May 16, 2022
Design Notebook

Week #7: Design Challenge

One thing I tried: In our summer PL training we did a design challenge, and I loved the idea because it’s hands-on exploratory learning that forces you to find and learn what you need in order to complete a task. In week 7 of English III we were at the point of wrapping up Unit 2–they had finished their writing task and were tracking down their books (a significant logistical hurdle) for Unit 3. I decided to add a small buffer week that allowed for a collaborative rhetoric challenge. Since it’s also homecoming week I think this was a good call. Our rough unit 2 (Friday night lights: the culture of high school sports) timeline:

  • Week 1: reading and writing time (we worked on key rhetoric concepts)
  • Week 2: wrapped up readings and did our Seminar
  • Week 3: wrapped up writing and did some unit 3 planning
  • Week 4: Design challenge

This is the context and task for the design challenge:

Context: The NFL has had its ethos challenged in recent years in a variety of ways: the challenge of concussions and CTEdomestic violence and players’ personal problems, and the issue of players kneeling during the national anthem. Likewise, the NCAA has faced challenges related to the corrupting influence of moneyacademic scandals, and accusations that the business of sports has overtaken the academic mission of the affiliated institutions.
Design challenge: Build a 10-second ad that works to repair the ethos of either the NFL or the NCAA with a wide range of viewers by linking them to an important cause using a specific spokesperson. Imagine the ad begin viewed on phones.

Over the course of the week we worked through the design steps from the Stanford Design School that we learned in the summer:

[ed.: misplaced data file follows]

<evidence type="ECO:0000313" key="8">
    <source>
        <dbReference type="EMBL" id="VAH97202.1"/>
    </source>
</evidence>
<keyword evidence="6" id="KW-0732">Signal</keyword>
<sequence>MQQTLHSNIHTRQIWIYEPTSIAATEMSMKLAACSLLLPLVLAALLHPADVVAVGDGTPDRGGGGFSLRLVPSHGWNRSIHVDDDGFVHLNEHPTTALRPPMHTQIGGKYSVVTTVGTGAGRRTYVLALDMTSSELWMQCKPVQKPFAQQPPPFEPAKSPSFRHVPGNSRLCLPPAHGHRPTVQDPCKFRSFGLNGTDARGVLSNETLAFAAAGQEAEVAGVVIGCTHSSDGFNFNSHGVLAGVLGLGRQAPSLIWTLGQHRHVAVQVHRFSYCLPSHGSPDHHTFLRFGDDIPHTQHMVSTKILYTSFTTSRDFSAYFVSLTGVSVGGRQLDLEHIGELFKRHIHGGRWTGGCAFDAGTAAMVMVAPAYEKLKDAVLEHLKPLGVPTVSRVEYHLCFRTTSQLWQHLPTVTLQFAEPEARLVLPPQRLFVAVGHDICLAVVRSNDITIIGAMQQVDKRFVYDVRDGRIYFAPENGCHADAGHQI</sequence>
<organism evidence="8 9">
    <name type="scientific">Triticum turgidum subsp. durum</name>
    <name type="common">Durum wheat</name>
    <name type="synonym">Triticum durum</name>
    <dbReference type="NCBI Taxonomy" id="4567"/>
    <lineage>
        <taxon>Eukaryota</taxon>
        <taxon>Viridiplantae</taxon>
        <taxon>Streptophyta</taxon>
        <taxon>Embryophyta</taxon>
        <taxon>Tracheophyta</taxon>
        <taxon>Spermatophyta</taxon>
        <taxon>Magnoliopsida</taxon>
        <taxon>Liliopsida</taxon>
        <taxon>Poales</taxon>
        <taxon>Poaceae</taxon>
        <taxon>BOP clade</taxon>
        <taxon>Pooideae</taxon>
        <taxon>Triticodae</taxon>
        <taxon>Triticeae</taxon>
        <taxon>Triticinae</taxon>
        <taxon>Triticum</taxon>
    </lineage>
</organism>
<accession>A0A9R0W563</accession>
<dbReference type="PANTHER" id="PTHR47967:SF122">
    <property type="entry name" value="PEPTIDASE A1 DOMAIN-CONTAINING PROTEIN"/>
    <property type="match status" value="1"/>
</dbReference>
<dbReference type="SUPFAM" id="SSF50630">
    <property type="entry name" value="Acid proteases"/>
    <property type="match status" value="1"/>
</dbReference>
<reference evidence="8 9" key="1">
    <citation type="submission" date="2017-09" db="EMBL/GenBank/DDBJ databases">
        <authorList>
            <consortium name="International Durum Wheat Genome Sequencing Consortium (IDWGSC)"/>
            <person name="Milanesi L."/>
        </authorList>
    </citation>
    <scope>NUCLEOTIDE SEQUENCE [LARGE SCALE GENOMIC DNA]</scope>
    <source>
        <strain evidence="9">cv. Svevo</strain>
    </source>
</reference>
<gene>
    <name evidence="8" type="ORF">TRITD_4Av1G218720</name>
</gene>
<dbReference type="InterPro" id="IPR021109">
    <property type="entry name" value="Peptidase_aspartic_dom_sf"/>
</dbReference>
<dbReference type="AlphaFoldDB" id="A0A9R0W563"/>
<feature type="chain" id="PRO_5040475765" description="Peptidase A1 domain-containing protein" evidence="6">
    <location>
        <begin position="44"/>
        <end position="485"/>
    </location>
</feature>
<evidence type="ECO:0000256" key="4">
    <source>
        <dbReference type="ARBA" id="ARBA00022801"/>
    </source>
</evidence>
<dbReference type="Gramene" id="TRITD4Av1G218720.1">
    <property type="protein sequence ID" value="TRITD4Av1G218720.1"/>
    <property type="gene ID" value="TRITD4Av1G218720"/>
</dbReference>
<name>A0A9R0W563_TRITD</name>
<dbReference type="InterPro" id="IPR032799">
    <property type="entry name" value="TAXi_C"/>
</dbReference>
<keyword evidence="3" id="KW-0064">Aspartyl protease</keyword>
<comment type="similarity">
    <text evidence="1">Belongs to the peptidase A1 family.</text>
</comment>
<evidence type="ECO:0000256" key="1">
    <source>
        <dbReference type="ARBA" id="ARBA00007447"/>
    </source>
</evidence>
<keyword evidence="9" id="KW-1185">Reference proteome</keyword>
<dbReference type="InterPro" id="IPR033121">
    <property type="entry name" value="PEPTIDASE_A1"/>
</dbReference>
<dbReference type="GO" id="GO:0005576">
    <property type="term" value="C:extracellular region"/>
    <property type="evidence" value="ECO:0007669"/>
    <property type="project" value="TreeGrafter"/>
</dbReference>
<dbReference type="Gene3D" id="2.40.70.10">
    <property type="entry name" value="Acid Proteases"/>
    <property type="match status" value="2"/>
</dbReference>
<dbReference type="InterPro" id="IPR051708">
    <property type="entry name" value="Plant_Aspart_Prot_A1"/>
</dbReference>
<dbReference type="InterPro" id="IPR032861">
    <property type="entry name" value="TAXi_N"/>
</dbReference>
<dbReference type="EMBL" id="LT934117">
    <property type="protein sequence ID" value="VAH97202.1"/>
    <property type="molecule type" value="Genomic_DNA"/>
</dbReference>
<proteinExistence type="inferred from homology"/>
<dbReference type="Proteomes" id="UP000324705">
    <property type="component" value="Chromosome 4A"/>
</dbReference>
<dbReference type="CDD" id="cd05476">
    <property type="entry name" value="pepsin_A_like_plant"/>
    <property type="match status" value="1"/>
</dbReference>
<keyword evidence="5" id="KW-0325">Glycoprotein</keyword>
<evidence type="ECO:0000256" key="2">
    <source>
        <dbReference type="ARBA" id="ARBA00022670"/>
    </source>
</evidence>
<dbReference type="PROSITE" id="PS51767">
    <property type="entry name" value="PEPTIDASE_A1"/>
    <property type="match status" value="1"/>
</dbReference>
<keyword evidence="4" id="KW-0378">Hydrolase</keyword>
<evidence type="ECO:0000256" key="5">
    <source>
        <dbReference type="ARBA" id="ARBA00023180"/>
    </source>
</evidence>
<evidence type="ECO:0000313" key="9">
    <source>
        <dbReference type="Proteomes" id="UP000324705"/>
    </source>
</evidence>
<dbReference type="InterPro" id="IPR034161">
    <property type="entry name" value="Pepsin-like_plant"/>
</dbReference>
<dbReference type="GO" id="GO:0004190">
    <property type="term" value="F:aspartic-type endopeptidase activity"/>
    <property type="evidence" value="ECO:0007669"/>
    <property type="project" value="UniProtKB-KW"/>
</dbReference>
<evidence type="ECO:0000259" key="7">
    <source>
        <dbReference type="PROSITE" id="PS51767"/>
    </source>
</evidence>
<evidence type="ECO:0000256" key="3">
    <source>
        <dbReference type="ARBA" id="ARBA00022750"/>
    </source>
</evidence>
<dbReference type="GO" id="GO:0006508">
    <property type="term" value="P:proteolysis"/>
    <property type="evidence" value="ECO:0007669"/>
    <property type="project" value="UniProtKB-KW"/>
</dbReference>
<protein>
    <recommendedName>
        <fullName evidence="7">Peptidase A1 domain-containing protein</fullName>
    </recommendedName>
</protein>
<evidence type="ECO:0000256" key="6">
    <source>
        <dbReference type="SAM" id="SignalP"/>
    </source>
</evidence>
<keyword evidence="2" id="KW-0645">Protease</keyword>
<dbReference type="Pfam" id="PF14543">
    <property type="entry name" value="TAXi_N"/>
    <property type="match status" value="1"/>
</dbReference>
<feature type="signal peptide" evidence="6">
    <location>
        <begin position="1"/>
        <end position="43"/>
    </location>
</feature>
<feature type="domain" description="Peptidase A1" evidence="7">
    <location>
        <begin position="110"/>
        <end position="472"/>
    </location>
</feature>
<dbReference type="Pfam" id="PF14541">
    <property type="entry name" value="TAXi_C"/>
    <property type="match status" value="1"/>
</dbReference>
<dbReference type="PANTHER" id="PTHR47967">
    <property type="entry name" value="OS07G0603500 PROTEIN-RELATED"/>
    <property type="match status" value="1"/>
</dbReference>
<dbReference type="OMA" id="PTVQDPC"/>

Stanford Design School model
  • Empathize: Students had to learn about the organization they chose (NFL or NCAA), the audience who would have been affected by the negative news, and how cause marketing works. I love this because it translates so well to our argument unit: you have to know your audience and put yourself in their shoes to be effective at persuasion.
  • Define: Students had to identify their audience, spokesperson, and cause. This is where the most interesting discussions occurred and really became the heart of the task. It was hard for them to think about how the spokesperson and cause can add ethos with a specific audience. For example, one group wanted to think about how the handling of domestic abuse allegations had damaged the NFL. It took some time for them to define the audience that had their ethos damaged (suburban moms, the #metoo movement, families). Then the group decided that the NFL could advocate for foster care as a way to defend the defenseless to combat the image that they are indifferent. Finally, they decided that Tiffany Haddish and her experiences in foster care could connect the NFL’s cause and the intended audience. I thought it was a clever solution. Another group proposed for every photo fans used with the hashtag #NFLforVets that the NFL would donate to Wounded Warriors. It was during these discussions that I could tell whether or not a group “got” ethos and the demands of the rhetorical situation.
  • Ideate: Students designed their 10-second ad. They had to make rhetorical choices about image, text, sound, music, voiceovers, etc. and determine which technology solutions would enable those choices.
  • Prototype: Students filmed or used digital tools to create and edit their ads.
  • Test: We watched them and did a semi-structured feedback session for each. Sessions were lively as we debated the merits of various spokespeople and whether or not the causes would fix the damaged ethos. Here is the one from my sixth bell that I described above (Tiffany Haddish):
What I liked/didn’t like: I really like how the Design model lines up with the writing process. Students tend to start writing with the question “what do I want to say?” Design thinking reframes it to “what do I need to say for this audience?” It’s a small shift that makes their writing instantly more purposeful. I also like the way this brings the rhetorical situation (Aristotle’s triangle) and the rhetorical appeals to life. Students had to defend their rhetorical choices and did good analysis of other teams’ choices in the feedback session. The conversation was really rich.

What’s next: We are beginning unit 3 next week. Students have generated the topic (the culture of violence in America), the essential questions, and chosen a book to read.

Featured Photo Credit: Med Badr Chemmaoui

Nathan Coates

Nathan Coates is an English/Language Arts Teacher at Wm. Mason High School. This article is cross-posted with Mr. Coates' personal reflection blog. You can view his blog here. Twitter: @MHSCoates

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